Adults with obesity who underwent gastric bypass surgery were twice as likely to initiate or increase their use of sleep medications in the 3 years after the procedure vs. matched adults who initiated intensive lifestyle modification instead of surgery, according to published findings.
“Obesity has been associated with sleep disorders, such as obstructive sleep apnea, insomnia and restless leg syndrome,” Winda L. Ng, BMedSc, a PhD student in the department of epidemiology and preventive medicine at Monash University, Australia, and colleagues wrote. “Perhaps as a consequence, individuals with obesity have also been found to use more hypnotics and/or sedatives than individuals without obesity. Weight-loss interventions have been shown to improve a range of sleep parameters, mostly those associated with obstructive sleep apnea, but their effect on use of hypnotics and sedatives is unclear. This is an important area to address, as use of hypnotics and sedatives has been associated with vehicle accidents, fall-related injuries, cognitive decline and mortality.”
Ng and colleagues analyzed data from 20,626 adults with obesity who underwent gastric bypass surgery and 11,973 adults with obesity who initiated intensive lifestyle modification between 2007 and 2012, identified through the Scandinavian Obesity Surgery Registry, a nationwide prospective registry of bariatric surgery patients, and the Itrim Health Database, a Swedish commercial weight-loss database (77% women; mean age, 41 years; mean baseline BMI, 41 kg/m²). Lifestyle participants underwent a 3-month dietary weight-loss phase with a low-calorie or very low-calorie diet, followed by a 9-month weight maintenance phase. Participants had available prescription data from 2 years before treatment until 3 years after treatment initiation; prescription data were obtained through linking with the nationwide Swedish Prescription Drug Register, health registers with the National Board of Health and Welfare, and Statistics Sweden. The two cohorts were matched on BMI, age, sex, education, history of hypnotics or sedatives use, and treatment year. The proportion of participants with filled hypnotics and/or sedatives prescriptions was compared yearly for 3 years.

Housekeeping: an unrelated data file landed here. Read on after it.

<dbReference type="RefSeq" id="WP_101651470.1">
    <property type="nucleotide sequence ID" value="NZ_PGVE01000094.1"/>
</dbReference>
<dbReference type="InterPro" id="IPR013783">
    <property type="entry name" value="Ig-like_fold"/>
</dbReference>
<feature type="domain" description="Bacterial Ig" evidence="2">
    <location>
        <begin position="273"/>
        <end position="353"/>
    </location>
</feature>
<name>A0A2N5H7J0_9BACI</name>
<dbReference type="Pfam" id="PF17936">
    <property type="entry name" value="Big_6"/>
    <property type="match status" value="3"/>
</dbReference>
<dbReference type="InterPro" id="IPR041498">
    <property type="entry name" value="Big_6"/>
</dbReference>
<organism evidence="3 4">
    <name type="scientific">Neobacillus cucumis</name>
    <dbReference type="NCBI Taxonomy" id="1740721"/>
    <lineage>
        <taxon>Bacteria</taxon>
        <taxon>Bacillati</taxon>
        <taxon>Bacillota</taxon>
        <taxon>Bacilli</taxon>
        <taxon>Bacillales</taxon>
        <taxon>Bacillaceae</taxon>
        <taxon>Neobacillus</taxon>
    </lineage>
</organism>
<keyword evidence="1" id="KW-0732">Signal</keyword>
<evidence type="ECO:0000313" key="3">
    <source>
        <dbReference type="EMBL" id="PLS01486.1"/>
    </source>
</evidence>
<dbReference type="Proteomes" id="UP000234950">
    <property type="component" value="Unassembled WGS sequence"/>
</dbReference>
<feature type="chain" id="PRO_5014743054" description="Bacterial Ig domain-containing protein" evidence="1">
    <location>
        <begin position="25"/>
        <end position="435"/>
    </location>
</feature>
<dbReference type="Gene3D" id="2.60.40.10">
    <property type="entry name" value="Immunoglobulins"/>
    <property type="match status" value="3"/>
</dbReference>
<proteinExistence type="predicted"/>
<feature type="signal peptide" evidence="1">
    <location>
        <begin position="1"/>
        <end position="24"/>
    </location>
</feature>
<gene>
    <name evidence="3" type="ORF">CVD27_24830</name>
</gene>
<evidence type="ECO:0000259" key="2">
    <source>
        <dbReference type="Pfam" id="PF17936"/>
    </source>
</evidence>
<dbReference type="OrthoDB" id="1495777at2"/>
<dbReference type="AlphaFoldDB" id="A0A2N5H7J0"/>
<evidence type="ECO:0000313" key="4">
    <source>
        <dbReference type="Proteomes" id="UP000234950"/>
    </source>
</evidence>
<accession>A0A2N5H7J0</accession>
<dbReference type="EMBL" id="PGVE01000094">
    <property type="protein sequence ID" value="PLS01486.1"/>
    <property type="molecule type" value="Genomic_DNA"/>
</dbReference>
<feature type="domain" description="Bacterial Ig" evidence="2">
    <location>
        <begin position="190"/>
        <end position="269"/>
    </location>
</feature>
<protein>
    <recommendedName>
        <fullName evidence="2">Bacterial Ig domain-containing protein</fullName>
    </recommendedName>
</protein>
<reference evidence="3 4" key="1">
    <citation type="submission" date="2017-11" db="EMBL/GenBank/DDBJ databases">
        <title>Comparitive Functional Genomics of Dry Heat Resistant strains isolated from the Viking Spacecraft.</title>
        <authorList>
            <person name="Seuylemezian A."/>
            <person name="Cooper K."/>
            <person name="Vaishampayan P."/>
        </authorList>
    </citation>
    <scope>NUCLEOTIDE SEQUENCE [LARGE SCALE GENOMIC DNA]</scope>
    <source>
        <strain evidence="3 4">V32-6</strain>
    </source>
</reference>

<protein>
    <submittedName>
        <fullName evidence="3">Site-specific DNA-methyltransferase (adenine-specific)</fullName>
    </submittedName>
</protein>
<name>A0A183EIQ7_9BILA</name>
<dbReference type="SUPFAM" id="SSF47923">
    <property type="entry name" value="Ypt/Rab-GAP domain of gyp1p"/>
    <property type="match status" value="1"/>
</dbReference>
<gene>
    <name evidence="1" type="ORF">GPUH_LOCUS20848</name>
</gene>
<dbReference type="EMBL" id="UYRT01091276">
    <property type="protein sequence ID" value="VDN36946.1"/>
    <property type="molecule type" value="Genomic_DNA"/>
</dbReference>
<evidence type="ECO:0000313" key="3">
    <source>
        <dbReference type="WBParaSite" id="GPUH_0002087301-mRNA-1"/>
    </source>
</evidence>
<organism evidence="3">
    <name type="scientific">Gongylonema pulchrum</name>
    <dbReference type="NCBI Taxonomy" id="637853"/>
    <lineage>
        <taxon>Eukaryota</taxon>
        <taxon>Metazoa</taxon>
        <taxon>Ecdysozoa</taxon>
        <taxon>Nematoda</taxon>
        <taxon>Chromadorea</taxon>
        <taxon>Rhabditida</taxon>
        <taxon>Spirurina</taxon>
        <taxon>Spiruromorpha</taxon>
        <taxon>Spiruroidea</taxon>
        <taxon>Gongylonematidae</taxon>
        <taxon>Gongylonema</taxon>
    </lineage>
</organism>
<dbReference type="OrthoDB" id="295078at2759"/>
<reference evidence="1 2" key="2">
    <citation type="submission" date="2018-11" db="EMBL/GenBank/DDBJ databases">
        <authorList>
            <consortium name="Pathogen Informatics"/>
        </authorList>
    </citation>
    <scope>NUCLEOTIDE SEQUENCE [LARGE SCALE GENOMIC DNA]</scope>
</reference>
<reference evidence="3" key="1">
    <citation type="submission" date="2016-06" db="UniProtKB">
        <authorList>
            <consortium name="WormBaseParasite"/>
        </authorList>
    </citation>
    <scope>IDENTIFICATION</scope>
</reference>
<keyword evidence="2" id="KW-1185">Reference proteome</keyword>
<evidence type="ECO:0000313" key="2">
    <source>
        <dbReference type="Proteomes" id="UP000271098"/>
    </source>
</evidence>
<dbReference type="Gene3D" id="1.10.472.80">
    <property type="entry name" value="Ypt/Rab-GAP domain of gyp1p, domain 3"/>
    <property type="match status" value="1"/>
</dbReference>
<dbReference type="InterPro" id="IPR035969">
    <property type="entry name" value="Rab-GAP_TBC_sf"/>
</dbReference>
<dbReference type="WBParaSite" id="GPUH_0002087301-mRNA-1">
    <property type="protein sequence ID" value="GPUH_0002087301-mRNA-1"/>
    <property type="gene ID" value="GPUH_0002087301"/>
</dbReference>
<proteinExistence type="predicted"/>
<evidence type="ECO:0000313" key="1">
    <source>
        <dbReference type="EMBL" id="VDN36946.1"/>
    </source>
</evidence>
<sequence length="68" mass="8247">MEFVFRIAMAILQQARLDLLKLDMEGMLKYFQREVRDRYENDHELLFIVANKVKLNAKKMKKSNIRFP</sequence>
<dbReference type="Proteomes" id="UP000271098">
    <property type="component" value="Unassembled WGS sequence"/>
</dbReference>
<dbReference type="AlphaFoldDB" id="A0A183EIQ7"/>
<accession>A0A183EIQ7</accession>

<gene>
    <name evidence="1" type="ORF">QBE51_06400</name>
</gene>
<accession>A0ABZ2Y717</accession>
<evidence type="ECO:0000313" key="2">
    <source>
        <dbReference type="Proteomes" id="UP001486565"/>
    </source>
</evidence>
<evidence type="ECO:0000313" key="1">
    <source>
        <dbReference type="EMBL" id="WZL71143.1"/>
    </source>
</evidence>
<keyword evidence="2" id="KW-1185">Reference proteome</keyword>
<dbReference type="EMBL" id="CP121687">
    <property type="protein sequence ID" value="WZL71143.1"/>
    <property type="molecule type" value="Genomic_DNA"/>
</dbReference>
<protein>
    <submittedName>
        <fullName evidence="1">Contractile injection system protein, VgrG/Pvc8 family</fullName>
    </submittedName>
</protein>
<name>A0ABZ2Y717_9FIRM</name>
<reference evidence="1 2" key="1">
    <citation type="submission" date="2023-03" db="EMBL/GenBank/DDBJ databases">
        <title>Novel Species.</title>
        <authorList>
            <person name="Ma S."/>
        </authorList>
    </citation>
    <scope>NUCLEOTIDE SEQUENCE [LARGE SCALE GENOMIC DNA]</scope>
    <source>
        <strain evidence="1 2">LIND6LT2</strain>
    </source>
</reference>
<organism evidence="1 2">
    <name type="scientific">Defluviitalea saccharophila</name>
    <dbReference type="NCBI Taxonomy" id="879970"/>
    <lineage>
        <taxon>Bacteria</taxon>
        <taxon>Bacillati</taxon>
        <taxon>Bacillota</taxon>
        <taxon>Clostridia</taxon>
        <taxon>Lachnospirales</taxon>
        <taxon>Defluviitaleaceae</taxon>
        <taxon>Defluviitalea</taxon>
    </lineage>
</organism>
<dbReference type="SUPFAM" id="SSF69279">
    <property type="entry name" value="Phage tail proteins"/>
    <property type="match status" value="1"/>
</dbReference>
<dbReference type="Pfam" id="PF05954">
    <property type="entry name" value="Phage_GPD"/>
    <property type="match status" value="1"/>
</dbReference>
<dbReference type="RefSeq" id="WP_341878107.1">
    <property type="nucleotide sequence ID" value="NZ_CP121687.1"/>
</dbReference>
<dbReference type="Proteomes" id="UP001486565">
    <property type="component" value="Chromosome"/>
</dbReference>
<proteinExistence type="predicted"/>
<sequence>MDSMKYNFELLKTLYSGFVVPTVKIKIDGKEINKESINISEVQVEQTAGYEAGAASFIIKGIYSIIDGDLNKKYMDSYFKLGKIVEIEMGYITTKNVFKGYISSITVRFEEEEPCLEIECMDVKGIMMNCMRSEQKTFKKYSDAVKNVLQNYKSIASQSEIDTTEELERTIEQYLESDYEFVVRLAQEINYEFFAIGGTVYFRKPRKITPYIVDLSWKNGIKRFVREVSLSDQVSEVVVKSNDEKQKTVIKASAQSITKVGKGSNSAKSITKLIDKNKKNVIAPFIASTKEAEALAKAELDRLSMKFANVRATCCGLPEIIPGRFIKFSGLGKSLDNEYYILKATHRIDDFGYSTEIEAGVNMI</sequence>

At 1 year, mean weight loss for the surgery cohort was 37 kg; mean weight loss for the lifestyle group was 18 kg. The three most commonly prescribed hypnotics and sedatives were zopiclone, zolpidem and propiomazine, accounting for 96% of sleep aid prescriptions in both cohorts.
During follow-up, the risk for having filled a prescription for hypnotics or sedatives was higher in the surgery vs. the intensive lifestyle group, with the RR increasing with longer follow-up and peaking at 3 years, according to researchers.
In the matched treatment cohorts, 4% filled prescriptions for hypnotics and/or sedatives during the year before treatment. At 1 year, this proportion increased to 7% in the surgery cohort, but remained at 4% in the intensive lifestyle cohort (RR = 1.7; 95% CI, 1.4-2.1). At 2 years, the proportion increased to 11% vs. 5% (RR = 2; 95% CI, 1.7-2.4); at 3 years, the proportion increased to 14% vs. 6% (RR = 2.2; 95% CI, 1.9-2.6).
Researchers found no evidence in either treatment cohort of a dose-response relationship between percent-BMI change at 1 year and change in use of hypnotics and/or sedatives at 3 years.
“It is likely that the increased use was driven by the undertaking of gastric bypass surgery and not by weight loss per se,” the researchers wrote. “While we cannot identify the cause of this phenomenon through our study, a number of plausible explanations can be identified in the literature.”
The researchers noted that further studies are needed to identify the underlying mechanisms behind the increase in sleep medication use and whether these results are observable after other bariatric surgery types. – by Regina Schaffer
Ng reports no relevant financial disclosures. Please see the study for all other authors’ relevant financial disclosures.